The mobile market has long been considered saturated. The fight for more market shares has been conducted by aggressive price drops for a long time, but the downhill ride is slowly coming to an end. It is questionable whether the elimination of fees for surfing by foreign EU networks relieves customers.
Anyone looking for attractive and comparable price offers in the German mobile market must despair in the face of the tariff confusion. There are practically no bulk goods on the German market, which contains almost as much performance and price differences as a mobile phone contract.
Revenues for the saturated market
Flat rate or flat rates, with or without SMS, automatic data transmission or throttling tariff, mobile TV, short or long-term contracts, prepaid or postpaid – the possibilities are unlimited. The industry is obviously using leverage as a lever to secure revenue streams in saturated markets. Mobile telephony prices are still very high, especially in terms of the volume of data offered.
On 15 June there is another uncertainty. There is a caesura in the development of mobile communications: the controversial EU roaming is free on that day. It is about those charges, which arise, if mobile phone customers are abroad and they use their mobile phones. To the hassle of consumer protectionists and regulators, the roaming charges kept the tariffs up for a long time and caused the providers to earn a golden sum.
Now, EU travelers would not be charged extra for wandering through foreign networks out of their pockets. Roaming costs are still going to be paid in the future as well, but it is no longer the end customers who are asked to pay – in principle, in any case. However, the question is, what impact has the elimination of fees?
Indirect price increases
“It is totally unclear what will happen after the 15th of June,” analyzes Susanne Blohm, Digital and Media Director at the Consumer Center of the German Federal Association of Consumer Protection in Berlin. Others like the comparison portal Verivox, already see a price increase in the mobile phone charges. Consumers would pay for a service which is actually free of charge, emphasizes Christian Schiele, product manager for telecommunications at Verivox.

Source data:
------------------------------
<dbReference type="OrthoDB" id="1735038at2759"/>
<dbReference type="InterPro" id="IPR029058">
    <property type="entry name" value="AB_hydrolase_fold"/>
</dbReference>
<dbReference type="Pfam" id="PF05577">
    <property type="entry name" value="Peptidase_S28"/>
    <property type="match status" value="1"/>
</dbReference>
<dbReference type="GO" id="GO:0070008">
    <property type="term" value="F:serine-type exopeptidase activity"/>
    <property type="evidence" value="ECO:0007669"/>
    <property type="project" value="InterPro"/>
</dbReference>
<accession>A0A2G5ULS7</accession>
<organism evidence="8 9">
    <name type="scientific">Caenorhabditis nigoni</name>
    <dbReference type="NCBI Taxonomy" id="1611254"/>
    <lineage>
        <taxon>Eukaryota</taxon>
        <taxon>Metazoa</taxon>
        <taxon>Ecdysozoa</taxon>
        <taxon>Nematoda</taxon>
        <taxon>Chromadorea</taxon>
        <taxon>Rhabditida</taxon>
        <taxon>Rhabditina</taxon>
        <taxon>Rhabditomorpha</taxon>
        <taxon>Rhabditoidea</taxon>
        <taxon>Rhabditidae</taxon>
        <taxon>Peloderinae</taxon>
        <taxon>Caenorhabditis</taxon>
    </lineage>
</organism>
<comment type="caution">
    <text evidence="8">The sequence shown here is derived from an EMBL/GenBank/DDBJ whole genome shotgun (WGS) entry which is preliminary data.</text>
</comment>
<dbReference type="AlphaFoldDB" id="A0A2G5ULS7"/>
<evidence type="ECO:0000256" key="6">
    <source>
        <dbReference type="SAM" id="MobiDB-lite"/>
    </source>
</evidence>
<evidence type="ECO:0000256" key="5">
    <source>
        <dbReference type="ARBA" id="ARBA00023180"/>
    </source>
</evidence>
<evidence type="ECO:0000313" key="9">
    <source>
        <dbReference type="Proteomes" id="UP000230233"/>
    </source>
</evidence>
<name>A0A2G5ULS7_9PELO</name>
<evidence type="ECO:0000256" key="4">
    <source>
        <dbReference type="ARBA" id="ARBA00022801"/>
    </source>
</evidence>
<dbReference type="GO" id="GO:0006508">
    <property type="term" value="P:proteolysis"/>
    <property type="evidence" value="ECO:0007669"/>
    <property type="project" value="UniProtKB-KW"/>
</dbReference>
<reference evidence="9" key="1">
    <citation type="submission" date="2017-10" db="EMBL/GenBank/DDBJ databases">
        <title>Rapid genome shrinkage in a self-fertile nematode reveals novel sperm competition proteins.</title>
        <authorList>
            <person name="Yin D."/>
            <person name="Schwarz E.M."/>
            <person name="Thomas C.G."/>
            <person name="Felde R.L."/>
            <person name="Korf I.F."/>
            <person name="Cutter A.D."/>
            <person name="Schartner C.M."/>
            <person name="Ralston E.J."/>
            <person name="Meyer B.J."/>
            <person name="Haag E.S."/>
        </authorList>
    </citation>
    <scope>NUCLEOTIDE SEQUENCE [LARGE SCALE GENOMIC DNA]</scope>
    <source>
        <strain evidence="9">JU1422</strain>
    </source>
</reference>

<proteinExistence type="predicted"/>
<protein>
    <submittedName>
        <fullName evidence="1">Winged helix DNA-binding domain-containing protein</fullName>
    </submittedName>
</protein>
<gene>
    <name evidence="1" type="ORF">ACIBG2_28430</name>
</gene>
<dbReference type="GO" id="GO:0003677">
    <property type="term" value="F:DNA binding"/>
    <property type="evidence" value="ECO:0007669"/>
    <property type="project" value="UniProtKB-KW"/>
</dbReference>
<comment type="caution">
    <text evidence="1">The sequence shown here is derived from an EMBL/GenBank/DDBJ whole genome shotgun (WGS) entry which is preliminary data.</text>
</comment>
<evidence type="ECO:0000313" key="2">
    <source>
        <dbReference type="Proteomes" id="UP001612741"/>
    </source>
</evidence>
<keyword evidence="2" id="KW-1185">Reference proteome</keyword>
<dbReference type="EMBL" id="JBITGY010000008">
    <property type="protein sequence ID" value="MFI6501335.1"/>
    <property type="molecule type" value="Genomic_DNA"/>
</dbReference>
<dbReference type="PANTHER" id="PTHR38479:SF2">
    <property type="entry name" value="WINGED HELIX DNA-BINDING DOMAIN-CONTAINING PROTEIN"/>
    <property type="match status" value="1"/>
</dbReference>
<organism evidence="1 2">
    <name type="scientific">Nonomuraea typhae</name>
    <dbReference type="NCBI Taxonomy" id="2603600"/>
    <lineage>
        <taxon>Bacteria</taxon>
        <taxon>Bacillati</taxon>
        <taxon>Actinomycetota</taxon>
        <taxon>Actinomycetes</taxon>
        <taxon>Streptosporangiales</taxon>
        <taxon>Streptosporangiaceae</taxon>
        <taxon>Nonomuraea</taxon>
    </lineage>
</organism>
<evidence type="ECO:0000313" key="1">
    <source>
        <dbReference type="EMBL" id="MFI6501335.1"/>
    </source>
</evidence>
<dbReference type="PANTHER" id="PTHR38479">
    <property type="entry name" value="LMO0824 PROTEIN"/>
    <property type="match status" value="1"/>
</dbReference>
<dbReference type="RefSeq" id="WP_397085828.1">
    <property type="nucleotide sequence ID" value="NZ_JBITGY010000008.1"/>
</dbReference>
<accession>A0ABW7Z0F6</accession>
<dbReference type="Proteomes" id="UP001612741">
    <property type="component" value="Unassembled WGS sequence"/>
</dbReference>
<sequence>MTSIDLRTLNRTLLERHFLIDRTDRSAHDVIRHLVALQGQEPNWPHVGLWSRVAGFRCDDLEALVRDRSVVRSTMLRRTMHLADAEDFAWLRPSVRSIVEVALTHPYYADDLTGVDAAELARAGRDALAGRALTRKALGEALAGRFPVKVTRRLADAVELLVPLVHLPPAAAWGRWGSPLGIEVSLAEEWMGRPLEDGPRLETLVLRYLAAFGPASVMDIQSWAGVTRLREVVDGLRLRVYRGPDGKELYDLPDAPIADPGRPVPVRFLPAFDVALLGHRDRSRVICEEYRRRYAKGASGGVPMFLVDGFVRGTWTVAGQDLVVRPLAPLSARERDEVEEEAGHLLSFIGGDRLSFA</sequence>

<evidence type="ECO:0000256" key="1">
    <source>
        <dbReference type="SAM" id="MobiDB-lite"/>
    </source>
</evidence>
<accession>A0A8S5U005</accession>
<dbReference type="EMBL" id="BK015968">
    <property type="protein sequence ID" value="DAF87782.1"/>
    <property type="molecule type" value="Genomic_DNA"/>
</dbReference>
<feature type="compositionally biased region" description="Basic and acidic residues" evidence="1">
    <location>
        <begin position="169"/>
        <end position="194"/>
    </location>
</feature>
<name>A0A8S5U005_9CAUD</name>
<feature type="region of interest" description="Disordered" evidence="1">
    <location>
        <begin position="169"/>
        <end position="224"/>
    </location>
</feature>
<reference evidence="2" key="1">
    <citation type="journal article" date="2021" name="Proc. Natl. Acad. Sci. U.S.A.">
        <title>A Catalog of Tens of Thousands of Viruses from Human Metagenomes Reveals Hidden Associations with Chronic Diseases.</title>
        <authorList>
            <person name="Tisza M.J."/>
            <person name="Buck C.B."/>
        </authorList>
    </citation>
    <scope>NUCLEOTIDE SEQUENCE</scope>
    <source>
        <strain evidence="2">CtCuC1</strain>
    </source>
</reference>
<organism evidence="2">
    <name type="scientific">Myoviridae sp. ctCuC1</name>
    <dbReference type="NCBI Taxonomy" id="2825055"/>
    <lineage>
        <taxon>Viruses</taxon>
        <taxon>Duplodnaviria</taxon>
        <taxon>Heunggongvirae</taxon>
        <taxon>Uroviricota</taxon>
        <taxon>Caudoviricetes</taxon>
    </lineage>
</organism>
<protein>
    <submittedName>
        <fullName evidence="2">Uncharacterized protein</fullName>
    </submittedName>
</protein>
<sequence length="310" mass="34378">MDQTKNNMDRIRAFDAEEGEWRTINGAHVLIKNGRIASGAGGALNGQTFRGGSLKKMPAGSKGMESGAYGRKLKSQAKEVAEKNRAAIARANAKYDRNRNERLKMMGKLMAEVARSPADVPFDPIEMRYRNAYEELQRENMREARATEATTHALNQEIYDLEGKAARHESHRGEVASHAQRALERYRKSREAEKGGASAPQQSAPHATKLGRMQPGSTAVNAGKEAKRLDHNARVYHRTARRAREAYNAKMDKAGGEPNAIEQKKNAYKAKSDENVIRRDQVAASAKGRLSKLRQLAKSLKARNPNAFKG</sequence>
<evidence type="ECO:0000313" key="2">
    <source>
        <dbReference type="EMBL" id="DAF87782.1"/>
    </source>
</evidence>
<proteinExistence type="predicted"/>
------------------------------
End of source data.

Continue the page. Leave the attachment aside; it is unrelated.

Vendors such as Telekom and Telefónica had already adjusted their tariffs a long time ago and included EU roaming as an inclusive service. For this the price was slightly adjusted upwards. If the roaming charges are omitted, an indirect price increase occurs. Unless the companies reimburse the costs.
The cost factor roaming, argues Verivox, is now being relocated to the domestic market and has entered into the mobile phone tariffs. The result is more money spent by non-travelers and low-income earners to gain nothing. Some discounters like Drillisch’s low-priced brands have already begun to develop purely national tariff models, which exclude an international use.
The market giants around Telefónica, Deutsche Telekom and Vodafone are left alone. “The affected existing customers in old contracts will not have to pay an additional surcharge,” promises Vodafone spokesman Thorsten Hoepken. In the standard tariffs the EU roaming is already included, which also applies to Telekom and Telefónica. For most customers, according to a Telekom spokesman, therefore, no change would be applied.
A lot is still certainly up to mobile operators, who have covered themselves to pay any fee from their own pockets. You must adjust your tariffs during the accounting process. “The customers will be informed by e-mail or SMS in due time”, asserts a Freenet spokesman. With 12 million customers, the North Germans are among the largest network-independent operators.
It is not to be expected that free roaming in the EU will lower mobile prices. The price level in the member countries is too varied. At the same time, the costs for the network expansion devour much money, which must be earned. In Germany, the takeover of E-Plus by Telefónica has also lessened the competition. Instead of lowering prices, there is a tendency to pack more and more services into tariffs, although customers often do not need this, says a market inspector. This is something Telekom expert Thorsten Gerpott, professor of the University of Duisburg-Essen, sees similar: “There is more money for the same service”.